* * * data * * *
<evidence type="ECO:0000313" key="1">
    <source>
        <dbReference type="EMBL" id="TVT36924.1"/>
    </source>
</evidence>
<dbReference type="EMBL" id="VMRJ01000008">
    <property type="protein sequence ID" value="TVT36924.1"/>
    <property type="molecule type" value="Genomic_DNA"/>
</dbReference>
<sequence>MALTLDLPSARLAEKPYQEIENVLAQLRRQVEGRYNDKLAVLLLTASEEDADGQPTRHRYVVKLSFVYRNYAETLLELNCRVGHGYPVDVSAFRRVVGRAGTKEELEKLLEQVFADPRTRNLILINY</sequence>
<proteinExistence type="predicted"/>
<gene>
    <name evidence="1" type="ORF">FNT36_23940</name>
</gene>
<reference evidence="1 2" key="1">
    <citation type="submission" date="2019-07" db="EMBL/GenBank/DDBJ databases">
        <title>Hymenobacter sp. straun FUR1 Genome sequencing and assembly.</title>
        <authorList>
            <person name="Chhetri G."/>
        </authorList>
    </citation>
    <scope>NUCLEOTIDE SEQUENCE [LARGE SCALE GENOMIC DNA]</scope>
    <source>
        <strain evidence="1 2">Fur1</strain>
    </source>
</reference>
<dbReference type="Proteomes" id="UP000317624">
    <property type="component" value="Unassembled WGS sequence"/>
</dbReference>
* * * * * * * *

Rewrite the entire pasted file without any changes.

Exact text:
<evidence type="ECO:0000313" key="1">
    <source>
        <dbReference type="EMBL" id="TVT36924.1"/>
    </source>
</evidence>
<dbReference type="EMBL" id="VMRJ01000008">
    <property type="protein sequence ID" value="TVT36924.1"/>
    <property type="molecule type" value="Genomic_DNA"/>
</dbReference>
<sequence>MALTLDLPSARLAEKPYQEIENVLAQLRRQVEGRYNDKLAVLLLTASEEDADGQPTRHRYVVKLSFVYRNYAETLLELNCRVGHGYPVDVSAFRRVVGRAGTKEELEKLLEQVFADPRTRNLILINY</sequence>
<proteinExistence type="predicted"/>
<gene>
    <name evidence="1" type="ORF">FNT36_23940</name>
</gene>
<reference evidence="1 2" key="1">
    <citation type="submission" date="2019-07" db="EMBL/GenBank/DDBJ databases">
        <title>Hymenobacter sp. straun FUR1 Genome sequencing and assembly.</title>
        <authorList>
            <person name="Chhetri G."/>
        </authorList>
    </citation>
    <scope>NUCLEOTIDE SEQUENCE [LARGE SCALE GENOMIC DNA]</scope>
    <source>
        <strain evidence="1 2">Fur1</strain>
    </source>
</reference>
<dbReference type="Proteomes" id="UP000317624">
    <property type="component" value="Unassembled WGS sequence"/>
</dbReference>